Enough with the rant – on to the rest of the questions:

    The smartphone applications and service plan might be worth the data plan if they finally implemented a few features/applications that people (read: I) really wanted from the outset: background running apps, push/instant notification and turn-by-turn navigation. This also would require that the infrastructure get a boost to actually provide coverage _everywhere_. I think the main reason people go this route is the ‘ease’ of use – things just work. You set up one device, it does the rest – poorly, and at a cost – but the job gets done.

  2. I went the ipod touch route and I have to say it beats a netbook for sure. Most of the netbook keyboards are too cramped anyway and in my opinion, having an itouch in your pocket is definitely more portable.

    • I’m looking at the HP Mini 1000 and the Asus 1000HE, both of which have a 92% keyboard and 10″ screen. Agreed that the iTouch is more portable, but I’m still trying to decide how practical it would be for me. It’s definitely my second choice behind a netbook as of now.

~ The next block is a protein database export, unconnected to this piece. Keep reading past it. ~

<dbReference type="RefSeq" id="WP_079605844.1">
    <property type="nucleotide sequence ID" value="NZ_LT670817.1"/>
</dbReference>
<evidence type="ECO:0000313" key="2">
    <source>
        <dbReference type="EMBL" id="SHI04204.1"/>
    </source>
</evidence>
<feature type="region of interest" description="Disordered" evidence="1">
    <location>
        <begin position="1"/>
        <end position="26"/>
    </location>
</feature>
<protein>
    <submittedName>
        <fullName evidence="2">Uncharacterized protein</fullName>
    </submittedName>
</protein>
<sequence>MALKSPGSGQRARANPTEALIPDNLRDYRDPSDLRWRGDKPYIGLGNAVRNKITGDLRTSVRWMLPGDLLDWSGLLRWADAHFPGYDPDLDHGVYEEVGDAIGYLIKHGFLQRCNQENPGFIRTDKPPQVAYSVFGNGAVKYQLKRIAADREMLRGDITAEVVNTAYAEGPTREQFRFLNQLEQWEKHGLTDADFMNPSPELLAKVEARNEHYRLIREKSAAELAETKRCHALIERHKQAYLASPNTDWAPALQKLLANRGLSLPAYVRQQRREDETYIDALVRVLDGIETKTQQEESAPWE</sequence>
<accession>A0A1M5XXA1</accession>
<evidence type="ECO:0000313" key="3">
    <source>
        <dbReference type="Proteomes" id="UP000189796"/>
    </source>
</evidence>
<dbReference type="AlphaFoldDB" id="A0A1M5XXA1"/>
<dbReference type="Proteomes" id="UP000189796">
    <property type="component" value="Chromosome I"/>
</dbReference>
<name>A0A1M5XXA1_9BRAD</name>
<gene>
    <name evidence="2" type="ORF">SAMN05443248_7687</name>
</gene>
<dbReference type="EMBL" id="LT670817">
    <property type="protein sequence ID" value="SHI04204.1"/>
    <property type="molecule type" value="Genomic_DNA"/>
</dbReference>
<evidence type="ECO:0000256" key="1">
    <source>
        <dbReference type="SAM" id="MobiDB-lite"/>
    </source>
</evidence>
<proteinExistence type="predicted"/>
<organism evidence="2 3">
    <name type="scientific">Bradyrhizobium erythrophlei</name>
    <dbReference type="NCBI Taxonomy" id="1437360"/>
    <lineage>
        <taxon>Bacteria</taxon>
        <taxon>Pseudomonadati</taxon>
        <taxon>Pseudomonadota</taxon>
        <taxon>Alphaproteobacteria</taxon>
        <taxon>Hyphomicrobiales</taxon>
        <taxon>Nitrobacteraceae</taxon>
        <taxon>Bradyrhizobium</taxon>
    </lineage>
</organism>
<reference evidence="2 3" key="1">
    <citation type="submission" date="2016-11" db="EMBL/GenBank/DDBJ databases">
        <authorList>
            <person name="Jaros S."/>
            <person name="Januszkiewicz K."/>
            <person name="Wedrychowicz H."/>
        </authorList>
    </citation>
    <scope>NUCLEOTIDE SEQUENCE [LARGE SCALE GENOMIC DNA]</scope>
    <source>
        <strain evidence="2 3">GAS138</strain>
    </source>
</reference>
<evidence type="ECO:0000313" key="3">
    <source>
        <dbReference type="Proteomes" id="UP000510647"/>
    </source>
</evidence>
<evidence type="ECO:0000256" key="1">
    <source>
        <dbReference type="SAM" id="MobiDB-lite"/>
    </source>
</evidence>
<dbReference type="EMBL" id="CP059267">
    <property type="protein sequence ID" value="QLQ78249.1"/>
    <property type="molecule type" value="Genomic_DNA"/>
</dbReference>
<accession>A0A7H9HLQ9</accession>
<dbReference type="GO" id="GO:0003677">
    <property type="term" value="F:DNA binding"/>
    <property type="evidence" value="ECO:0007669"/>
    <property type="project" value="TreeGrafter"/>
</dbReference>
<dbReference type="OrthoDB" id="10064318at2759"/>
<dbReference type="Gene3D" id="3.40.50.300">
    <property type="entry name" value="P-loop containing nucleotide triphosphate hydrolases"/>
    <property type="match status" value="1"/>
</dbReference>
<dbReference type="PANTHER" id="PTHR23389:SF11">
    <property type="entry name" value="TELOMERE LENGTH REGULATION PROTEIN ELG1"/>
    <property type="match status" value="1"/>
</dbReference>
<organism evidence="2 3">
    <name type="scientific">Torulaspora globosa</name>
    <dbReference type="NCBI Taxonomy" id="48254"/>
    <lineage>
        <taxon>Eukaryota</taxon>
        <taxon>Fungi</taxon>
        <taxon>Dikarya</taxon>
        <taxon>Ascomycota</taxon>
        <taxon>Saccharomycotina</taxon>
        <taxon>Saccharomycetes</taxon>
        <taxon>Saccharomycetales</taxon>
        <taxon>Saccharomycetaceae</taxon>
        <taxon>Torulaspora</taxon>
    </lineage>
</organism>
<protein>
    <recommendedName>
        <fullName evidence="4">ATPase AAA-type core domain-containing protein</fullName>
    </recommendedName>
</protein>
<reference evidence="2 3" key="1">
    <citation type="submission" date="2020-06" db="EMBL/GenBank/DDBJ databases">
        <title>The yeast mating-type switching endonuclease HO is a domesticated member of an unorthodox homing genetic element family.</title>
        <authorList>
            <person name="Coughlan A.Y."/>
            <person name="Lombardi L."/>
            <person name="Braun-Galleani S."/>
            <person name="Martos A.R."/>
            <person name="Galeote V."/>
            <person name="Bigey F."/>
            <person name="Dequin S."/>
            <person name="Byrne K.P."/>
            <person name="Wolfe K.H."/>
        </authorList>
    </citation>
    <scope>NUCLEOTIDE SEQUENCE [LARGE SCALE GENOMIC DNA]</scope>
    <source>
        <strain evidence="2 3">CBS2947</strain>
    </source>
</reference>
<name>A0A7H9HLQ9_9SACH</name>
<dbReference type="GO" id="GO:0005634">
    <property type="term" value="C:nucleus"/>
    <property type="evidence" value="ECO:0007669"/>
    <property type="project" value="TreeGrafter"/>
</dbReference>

3. Hey, I wanted to add one more option for calling if you happen to get an iPod Touch 2nd gen (mine) as opposed to first gen (Jaimin or Janelle’s): like the iPhone the iPod Touch 2nd gen allows you to use a mic/headphone combination in the headphone jack .. and this allows you to use whatever VOIP applications there are for the iPhone on the iPod Touch.

    I haven’t tried one myself yet, but I did download Fring. And here’s a page listing others…

    As for cell phone plans: I think they’re all expensive, and that AT&T is miserly with texting. It really can’t cost the network that much for texts can it? Oh yeah I have AT&T. Anyway the reason I like AT&T is because I haven’t had a problem with signal quality, for the most part, and the roll over minutes is awesome. Nevertheless I think prices still need to come down.

  4. Pingback: Encephalosponge » Cellphone Economics Revisited: One Year In

  5. Pingback: Encephalosponge » Cellphone Economics Revisited: Two Years In

Leave a Reply

Your email address will not be published. Required fields are marked *